A good friend of mine is currently going through menopause and struggling with how to find a way to alleviate her symptoms in a natural way that does not negatively impact her health over the long run. After doing some research on the topic, I was excited to learn that there are some good options available and that estrogen pills, non-fermented soy and/or hormone replacement therapy are not the only way to find relief. I was also surprised to find out that there are some things you can do pre-menopause to prevent or at least lesson the pain and discomfort that can occur during this very key transitional moment in a woman’s life.
First of all, I’d like to say that menopause is not a disease that needs to be treated. It is a natural process during a woman’s life when she stops producing estrogen and progesterone in the ovaries and her periods stop. I believe that how a woman views this moment in her life can have just as strong of an effect on easing the discomfort as any other method. However, with that said, women can and do experience many unpleasant symptoms such as hot flashes, weight gain, osteoporosis, difficulty concentrating/remembering, mood swings, vaginal dryness, depression, reduced libido, insomnia, headaches and more.
Up until recently the only way to ease these symptoms traditionally was through Hormone Replacement Therapy (HRT) utilizing estrogen prescriptions such as Provera (also available as Estrogen Therapy) or Premarin. The idea behind this course of action is that if the estrogen a woman is losing can be replaced by estrogen from an animal source, her symptoms will be relieved. Provera comes directly from a pregnant mare’s urine, while Premarin is a synthetic form of estrogen. Unfortunately, many women have become susceptible to conditions such as heart disease, breast cancer, blood clotting, high blood pressure, vaginal bleeding, etc. as a result of HRT.
Most women experiencing menopause knows that diet and exercise play a big role in alleviating discomfort. Consuming a diet made up of whole organic mostly plant foods such as fresh vegetables, fruits, nuts, seeds (especially flax), grains, beans, fermented soy, etc. while avoiding or limiting sugar, refined carbohydrates, caffeine, spicy foods and alcohol (all of which can worsen symptoms) is a great place for women to start who prefers a more natural route. A regular exercise routine is also important as it slows energy, relieves symptoms and prevents weight gain. Yoga is also a terrific way to get oxygen moving through the cells and tissues, while also balancing their hormone levels and internal body chemistry.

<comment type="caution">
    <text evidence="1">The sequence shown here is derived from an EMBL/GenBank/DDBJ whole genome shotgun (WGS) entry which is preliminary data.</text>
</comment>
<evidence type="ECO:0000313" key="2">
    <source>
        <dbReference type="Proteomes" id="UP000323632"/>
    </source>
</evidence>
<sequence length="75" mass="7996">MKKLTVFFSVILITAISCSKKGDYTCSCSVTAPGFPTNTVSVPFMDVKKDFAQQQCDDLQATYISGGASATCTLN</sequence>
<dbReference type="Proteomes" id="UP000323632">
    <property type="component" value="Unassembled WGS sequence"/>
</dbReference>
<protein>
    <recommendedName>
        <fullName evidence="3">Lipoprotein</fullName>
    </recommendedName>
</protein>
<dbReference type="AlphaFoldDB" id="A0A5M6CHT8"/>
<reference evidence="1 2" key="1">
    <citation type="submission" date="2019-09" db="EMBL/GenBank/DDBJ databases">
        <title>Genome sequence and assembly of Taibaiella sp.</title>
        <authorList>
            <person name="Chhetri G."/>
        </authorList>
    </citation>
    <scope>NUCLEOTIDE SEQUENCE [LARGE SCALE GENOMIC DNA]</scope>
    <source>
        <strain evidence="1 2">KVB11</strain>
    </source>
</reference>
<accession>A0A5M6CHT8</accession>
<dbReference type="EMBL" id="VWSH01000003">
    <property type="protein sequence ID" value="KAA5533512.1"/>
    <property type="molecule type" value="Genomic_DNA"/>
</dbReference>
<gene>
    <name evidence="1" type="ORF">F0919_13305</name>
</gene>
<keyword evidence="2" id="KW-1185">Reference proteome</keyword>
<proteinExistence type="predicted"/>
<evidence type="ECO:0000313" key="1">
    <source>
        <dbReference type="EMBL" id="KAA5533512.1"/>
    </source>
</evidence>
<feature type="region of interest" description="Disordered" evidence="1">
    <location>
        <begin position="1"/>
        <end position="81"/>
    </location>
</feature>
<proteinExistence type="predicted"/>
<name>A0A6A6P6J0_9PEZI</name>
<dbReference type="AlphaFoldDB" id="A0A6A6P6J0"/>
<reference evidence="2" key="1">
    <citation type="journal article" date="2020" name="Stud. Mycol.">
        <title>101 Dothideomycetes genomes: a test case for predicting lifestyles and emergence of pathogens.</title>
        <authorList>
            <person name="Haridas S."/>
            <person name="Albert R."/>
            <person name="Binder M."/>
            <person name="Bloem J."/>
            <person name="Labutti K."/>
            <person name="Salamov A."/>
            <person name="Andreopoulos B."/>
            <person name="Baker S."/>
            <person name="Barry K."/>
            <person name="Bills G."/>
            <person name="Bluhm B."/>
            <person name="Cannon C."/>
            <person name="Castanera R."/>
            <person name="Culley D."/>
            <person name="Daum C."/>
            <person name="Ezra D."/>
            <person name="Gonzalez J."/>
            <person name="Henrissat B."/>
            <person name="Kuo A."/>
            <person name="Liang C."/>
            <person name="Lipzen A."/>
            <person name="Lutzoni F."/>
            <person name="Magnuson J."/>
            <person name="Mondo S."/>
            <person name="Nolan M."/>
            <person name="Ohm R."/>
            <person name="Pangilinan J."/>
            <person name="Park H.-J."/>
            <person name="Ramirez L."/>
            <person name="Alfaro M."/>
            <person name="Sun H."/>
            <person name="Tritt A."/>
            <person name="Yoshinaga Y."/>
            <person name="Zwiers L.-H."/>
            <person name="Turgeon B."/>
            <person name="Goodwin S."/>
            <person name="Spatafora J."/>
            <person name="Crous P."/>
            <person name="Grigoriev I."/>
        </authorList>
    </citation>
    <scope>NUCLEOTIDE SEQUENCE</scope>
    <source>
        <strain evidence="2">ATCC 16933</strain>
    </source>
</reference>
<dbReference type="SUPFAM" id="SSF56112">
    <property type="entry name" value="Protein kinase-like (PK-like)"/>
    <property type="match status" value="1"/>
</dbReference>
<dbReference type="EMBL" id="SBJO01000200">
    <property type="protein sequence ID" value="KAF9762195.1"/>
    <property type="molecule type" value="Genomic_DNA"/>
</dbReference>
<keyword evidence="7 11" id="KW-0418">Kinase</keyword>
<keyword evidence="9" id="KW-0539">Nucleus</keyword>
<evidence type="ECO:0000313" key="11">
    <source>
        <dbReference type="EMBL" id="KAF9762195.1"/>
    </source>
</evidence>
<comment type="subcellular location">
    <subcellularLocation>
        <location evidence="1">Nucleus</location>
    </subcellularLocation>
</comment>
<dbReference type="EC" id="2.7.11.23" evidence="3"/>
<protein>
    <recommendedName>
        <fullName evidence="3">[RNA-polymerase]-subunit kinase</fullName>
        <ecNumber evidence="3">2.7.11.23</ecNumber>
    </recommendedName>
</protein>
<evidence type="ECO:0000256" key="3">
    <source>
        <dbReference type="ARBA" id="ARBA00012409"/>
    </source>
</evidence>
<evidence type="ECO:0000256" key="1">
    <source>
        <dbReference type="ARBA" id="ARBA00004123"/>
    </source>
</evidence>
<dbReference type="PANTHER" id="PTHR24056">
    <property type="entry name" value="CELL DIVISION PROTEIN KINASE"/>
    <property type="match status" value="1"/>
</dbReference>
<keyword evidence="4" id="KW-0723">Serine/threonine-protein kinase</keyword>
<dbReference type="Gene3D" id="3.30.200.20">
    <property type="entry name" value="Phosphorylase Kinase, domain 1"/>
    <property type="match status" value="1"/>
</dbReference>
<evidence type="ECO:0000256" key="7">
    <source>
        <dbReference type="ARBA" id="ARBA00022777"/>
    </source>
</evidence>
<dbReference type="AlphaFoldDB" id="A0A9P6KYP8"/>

Once healthy lifestyle changes are in place, a woman can look to natural supplements, herbs and other approaches that won’t produce harmful side effects.
-Red Clover - Plant estrogens like this one offer a source of phytoestrogen.
-Maca - A superfood which balances estrogen and progesterone and can reduce the onset of hot flashes, vaginal dryness and even depression.
-Black Cohosh - A plant native to North America that has been tremendously effective for maintaining hormone balance and controlling hot flashes.
-Dong Quai – A Chinese herb that helps increase estrogen levels.
-Sepia, Lachesis and Pulsatilla – Homeopathic remedies that relieve symptoms.
For those who need stronger relief, there is also what’s called Bioidentical Hormone Replacement Therapy (BHRT), a form of alternative medicine. What’s great about this approach is that the hormones are natural and they are identical to the estrogen made by women’s ovaries. The most known form of this is estriol, which is not FDA approved, but has been used to treat menopausal symptoms since the 1930’s. Ironically, synthetic knock-offs of this natural source of estrogen are now being produced with the FDA’s approval, as estriol cannot be patented. If you’re interested in this type of therapy, talk to an alternative health practitioner for more information.
Lastly, I wanted to point out that women approaching menopause (perimenopause) can significantly alter their experience in the years prior by taking action now to improve their diet and amount of time dedicated to exercise. Yoga and meditation are also helpful as noted above. Above all, I believe that this is a natural process of a woman’s life experience and not something to be fixed, but rather managed through a holistic approach to health and wellbeing.
Published On: April 18, 2011